I know you don’t want to talk about or read about the pandemic anymore. Me too.
There are too many memories of separation, loss, uncertainty, and anxiety for me to relive.
We were too afraid to get together, lest we get sick. And, in the beginning, we didn’t understand how the disease was passed from one person to another, but what we did know was that people were dying. So we stayed isolated.
And, I think we’re carrying the pains of that season into the one we’re in.
We think that isolation, separation, and a “do it yourself” attitude are what we need for survival.
And yet, there is something many of us learned during the pandemic that is the answer to how we can better approach life & the pursuit of good trouble.
It’s the secret that’s easy to forget, but that is a sweet balm for our weary hearts.
And that is why, in the face of injustice, our collective strength is what creates change and sustains us when we become weary.
Our strength is found when we don’t rely only on elected officials to do their jobs, though we love it when they do, but rather when we band together with other parents to attend a school board meeting or address discrimination we’re seeing on our kids’ elite sports team. It’s a boost of bravery when we know we’re not alone in our desire to stay engaged and attentive to the world around us.
Our strength comes when we do the internal work to examine our own biases. When we examine our own comforts, er, privileges, to assess how much we cling to those even at the expense of others. It comes when we apologize & work to make right our shortcomings with hearts of humility. And it is in the give & take of grace that we extend it to ourselves and those around us.
In the end, the power of isolation, of hiding our stories—the growth and the pain—keeps us from gaining the momentum we need.
What we need to tap into is each other.
To reach over and do the work together. To stop being fearful of saying, “Hey, I just want to let you know that guns aren’t allowed in our home” when you invite friends for playdates. In doing this, we destigmatize our fear of being “those” parents and show ourselves to be the exact kind of parents that take the safety of other children seriously.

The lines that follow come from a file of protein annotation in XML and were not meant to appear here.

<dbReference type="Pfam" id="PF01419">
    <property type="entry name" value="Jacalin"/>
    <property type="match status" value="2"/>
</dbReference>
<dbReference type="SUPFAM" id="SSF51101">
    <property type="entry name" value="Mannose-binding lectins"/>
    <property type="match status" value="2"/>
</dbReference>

Guess what happens? We open the door for our friends, family, and neighbors to join us in the work: together.
Ya’ll, we’re going to get burned out, if we aren’t already, if we keep maintaining this work alone. We have to learn to be vulnerable, to be authentic, and to take the first step.
But, before we can talk about banned books, homeowner association policies, or things we heard from the pulpit that made us cringe, we need to show up for one another in everyday moments.
When our 9yo has a tantrum as we pull up to the school drop off line.
When we get into an argument with a friend from high school on Facebook.
Or when we’re shopping for endless school supplies and end up arguing with our 5yo over another set of crayons.
Showing up for those moments can be hard when we have a billion things to attend to.
We don’t always have time for a sit down conversation because we’re shouting out of our minivan windows as we pass one another in the school drop off line. Or when we’ve missed book club for 3 consecutive years juggling new babies, bedtimes, and toddlers who insist that you’re the only one who can put them to bed.
So how do we show up for one another?
We start small and send a text message- a simple, short message to acknowledge one another.
Yes, we would much rather get together, sit face to face or take a walk at the nature preserve. But the reality is, our schedules keep us too busy, and meeting likely means scheduling something three weeks from now.
But, we want to show up now. In this moment when we see one another challenged by parenting, working, and the weight of the world. Not three weeks from now, when our sentiments, though appreciated, are… late.
Now. Let’s show up for one another with hearts for connection now so that when the day comes and we need to approach our pastor, we have someone on our side.
Feeling like you don’t have the brain space to find the right words to say? Been there.
Borrow our sentiments and send one of our 8 “I see you” encouragement digital notes to help you be the friend you want to be.
In your corner, Elicia